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A Separation is brilliant 

Iranian Oscar-winner an intense, moving portrait of a society's struggles

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When Iranian director Asghar Farhadi spoke of his culture’s tradition of peace when accepting the 2012 Oscar for Best Foreign Language Film, people may not have realized his picture, A Separation, is actually quite critical of the society in which its set. The story of a middle-class couple in the process of divorcing, dealing with an elder suffering from Alzheimer’s and the accusations of a devout woman---a one-time care worker for the family---and her husband reveals much about the undercarriage of the Iranian legal system along with religious influence and gender inequality in the country. The film starts slowly, but the drab and claustrophobic domestic tale of the first act gives way to suspenseful courtroom drama and shifting allegiances of the second and third. Thoughtful and devastating, A Separation is shockingly good, and a reminder how rare this kind of kitchen-sink naturalism is in English-language films.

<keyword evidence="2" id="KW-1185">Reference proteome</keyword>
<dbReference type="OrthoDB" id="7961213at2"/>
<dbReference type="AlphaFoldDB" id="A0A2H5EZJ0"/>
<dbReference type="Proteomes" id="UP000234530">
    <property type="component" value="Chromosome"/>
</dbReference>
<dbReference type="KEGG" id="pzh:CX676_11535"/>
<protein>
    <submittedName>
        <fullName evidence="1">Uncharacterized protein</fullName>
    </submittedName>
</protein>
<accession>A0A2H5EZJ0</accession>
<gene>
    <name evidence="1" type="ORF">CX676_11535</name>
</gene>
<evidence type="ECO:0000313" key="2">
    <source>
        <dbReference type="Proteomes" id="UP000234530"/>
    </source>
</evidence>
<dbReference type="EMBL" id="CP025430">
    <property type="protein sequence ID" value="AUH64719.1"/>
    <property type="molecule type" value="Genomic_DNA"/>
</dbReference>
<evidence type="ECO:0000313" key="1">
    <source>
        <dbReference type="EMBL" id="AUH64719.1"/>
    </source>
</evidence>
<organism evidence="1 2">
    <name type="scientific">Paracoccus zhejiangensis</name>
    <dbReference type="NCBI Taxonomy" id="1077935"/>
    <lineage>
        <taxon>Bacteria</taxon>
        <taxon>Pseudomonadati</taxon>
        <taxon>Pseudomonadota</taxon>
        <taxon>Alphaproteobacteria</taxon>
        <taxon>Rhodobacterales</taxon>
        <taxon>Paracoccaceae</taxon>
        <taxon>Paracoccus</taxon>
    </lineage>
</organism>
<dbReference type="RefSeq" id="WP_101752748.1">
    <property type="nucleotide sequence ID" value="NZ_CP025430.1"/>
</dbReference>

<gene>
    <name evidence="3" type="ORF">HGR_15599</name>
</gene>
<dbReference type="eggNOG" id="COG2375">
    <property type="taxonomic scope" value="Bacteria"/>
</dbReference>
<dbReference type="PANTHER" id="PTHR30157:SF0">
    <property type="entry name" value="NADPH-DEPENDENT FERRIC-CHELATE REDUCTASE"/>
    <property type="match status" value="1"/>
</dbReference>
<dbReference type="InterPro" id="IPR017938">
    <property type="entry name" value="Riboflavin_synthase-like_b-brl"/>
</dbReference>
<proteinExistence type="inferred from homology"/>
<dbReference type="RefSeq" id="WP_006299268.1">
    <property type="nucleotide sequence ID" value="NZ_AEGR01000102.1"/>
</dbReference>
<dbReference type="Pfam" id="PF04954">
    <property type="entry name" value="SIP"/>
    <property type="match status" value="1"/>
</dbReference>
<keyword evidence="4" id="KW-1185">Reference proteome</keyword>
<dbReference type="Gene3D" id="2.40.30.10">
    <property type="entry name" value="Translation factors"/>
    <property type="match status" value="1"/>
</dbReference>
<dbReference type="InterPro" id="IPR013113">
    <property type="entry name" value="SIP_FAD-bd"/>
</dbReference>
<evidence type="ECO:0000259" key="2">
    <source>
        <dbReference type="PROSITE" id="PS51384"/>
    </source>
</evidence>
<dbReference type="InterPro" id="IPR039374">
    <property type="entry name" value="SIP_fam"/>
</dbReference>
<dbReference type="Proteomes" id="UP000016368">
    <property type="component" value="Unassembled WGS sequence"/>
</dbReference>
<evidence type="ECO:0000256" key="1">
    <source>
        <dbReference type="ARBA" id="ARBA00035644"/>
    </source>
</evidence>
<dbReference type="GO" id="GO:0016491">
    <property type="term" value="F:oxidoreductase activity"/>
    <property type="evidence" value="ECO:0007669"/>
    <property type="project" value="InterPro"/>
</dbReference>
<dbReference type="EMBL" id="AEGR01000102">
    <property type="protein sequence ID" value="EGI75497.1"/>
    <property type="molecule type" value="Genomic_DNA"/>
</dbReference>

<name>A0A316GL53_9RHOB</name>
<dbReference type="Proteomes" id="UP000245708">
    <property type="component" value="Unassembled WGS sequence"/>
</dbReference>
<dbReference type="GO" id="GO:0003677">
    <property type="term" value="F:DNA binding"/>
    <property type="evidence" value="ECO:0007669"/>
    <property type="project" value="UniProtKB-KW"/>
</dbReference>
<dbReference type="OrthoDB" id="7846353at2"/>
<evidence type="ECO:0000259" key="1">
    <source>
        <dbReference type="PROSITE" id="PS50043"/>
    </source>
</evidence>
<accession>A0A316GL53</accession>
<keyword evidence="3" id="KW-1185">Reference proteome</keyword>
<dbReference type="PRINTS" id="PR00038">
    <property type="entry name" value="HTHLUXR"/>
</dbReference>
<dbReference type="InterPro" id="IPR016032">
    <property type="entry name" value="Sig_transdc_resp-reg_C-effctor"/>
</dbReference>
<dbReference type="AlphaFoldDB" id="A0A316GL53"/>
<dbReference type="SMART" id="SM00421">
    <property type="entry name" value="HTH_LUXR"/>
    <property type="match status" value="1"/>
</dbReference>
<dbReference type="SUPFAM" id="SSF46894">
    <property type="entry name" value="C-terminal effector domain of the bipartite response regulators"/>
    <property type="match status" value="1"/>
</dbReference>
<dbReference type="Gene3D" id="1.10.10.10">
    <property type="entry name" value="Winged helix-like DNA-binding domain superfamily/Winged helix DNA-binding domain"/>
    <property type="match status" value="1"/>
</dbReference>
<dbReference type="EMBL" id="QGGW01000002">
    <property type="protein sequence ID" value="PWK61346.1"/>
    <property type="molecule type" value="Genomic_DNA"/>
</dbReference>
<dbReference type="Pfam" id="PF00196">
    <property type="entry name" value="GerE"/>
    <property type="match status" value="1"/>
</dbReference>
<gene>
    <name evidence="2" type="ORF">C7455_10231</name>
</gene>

A Separation (Jodaeiye Nader az Simin)
Rated PG-13 (MPAA) · 123 min. · 2011
Official Site: www.sonyclassics.com/aseparation
Director: Asghar Farhadi
Writer: Asghar Farhadi
Cast: Peyman Moaadi, Leila Hatami, Sareh Bayat, Shahab Hosseini and Sarina Farhadi

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